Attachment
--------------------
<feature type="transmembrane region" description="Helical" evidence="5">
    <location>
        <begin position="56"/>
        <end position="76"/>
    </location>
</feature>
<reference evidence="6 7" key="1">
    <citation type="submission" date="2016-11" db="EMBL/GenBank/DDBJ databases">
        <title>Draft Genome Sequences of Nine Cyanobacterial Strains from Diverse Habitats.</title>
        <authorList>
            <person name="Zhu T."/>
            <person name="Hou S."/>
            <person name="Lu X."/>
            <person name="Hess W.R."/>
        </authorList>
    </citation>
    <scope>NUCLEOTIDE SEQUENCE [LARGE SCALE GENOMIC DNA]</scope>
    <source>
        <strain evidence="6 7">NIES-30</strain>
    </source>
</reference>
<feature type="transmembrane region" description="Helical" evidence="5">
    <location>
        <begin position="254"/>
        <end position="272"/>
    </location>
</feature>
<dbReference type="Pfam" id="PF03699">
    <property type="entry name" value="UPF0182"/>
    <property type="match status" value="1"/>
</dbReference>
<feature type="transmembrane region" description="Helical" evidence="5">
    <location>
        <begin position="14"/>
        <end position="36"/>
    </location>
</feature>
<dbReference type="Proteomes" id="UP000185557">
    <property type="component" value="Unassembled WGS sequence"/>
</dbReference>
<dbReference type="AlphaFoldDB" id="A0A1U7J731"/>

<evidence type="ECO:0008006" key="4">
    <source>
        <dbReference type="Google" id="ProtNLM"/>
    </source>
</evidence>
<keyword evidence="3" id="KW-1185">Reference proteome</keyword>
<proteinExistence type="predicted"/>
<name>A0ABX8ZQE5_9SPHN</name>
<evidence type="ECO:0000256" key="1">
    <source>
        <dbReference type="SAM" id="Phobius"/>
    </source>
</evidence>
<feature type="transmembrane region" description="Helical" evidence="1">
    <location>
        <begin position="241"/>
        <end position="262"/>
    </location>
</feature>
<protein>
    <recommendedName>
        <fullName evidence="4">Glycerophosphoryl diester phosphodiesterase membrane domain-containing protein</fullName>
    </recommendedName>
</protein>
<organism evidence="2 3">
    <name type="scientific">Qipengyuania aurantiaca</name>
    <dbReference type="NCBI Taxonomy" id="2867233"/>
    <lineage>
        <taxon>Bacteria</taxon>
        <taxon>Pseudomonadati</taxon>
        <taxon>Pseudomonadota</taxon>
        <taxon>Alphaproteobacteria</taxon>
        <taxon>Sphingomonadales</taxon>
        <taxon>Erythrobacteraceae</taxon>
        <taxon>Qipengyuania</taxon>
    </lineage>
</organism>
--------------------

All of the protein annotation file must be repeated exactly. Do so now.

<feature type="transmembrane region" description="Helical" evidence="5">
    <location>
        <begin position="56"/>
        <end position="76"/>
    </location>
</feature>
<reference evidence="6 7" key="1">
    <citation type="submission" date="2016-11" db="EMBL/GenBank/DDBJ databases">
        <title>Draft Genome Sequences of Nine Cyanobacterial Strains from Diverse Habitats.</title>
        <authorList>
            <person name="Zhu T."/>
            <person name="Hou S."/>
            <person name="Lu X."/>
            <person name="Hess W.R."/>
        </authorList>
    </citation>
    <scope>NUCLEOTIDE SEQUENCE [LARGE SCALE GENOMIC DNA]</scope>
    <source>
        <strain evidence="6 7">NIES-30</strain>
    </source>
</reference>
<feature type="transmembrane region" description="Helical" evidence="5">
    <location>
        <begin position="254"/>
        <end position="272"/>
    </location>
</feature>
<dbReference type="Pfam" id="PF03699">
    <property type="entry name" value="UPF0182"/>
    <property type="match status" value="1"/>
</dbReference>
<feature type="transmembrane region" description="Helical" evidence="5">
    <location>
        <begin position="14"/>
        <end position="36"/>
    </location>
</feature>
<dbReference type="Proteomes" id="UP000185557">
    <property type="component" value="Unassembled WGS sequence"/>
</dbReference>
<dbReference type="AlphaFoldDB" id="A0A1U7J731"/>

<evidence type="ECO:0008006" key="4">
    <source>
        <dbReference type="Google" id="ProtNLM"/>
    </source>
</evidence>
<keyword evidence="3" id="KW-1185">Reference proteome</keyword>
<proteinExistence type="predicted"/>
<name>A0ABX8ZQE5_9SPHN</name>
<evidence type="ECO:0000256" key="1">
    <source>
        <dbReference type="SAM" id="Phobius"/>
    </source>
</evidence>
<feature type="transmembrane region" description="Helical" evidence="1">
    <location>
        <begin position="241"/>
        <end position="262"/>
    </location>
</feature>
<protein>
    <recommendedName>
        <fullName evidence="4">Glycerophosphoryl diester phosphodiesterase membrane domain-containing protein</fullName>
    </recommendedName>
</protein>
<organism evidence="2 3">
    <name type="scientific">Qipengyuania aurantiaca</name>
    <dbReference type="NCBI Taxonomy" id="2867233"/>
    <lineage>
        <taxon>Bacteria</taxon>
        <taxon>Pseudomonadati</taxon>
        <taxon>Pseudomonadota</taxon>
        <taxon>Alphaproteobacteria</taxon>
        <taxon>Sphingomonadales</taxon>
        <taxon>Erythrobacteraceae</taxon>
        <taxon>Qipengyuania</taxon>
    </lineage>
</organism>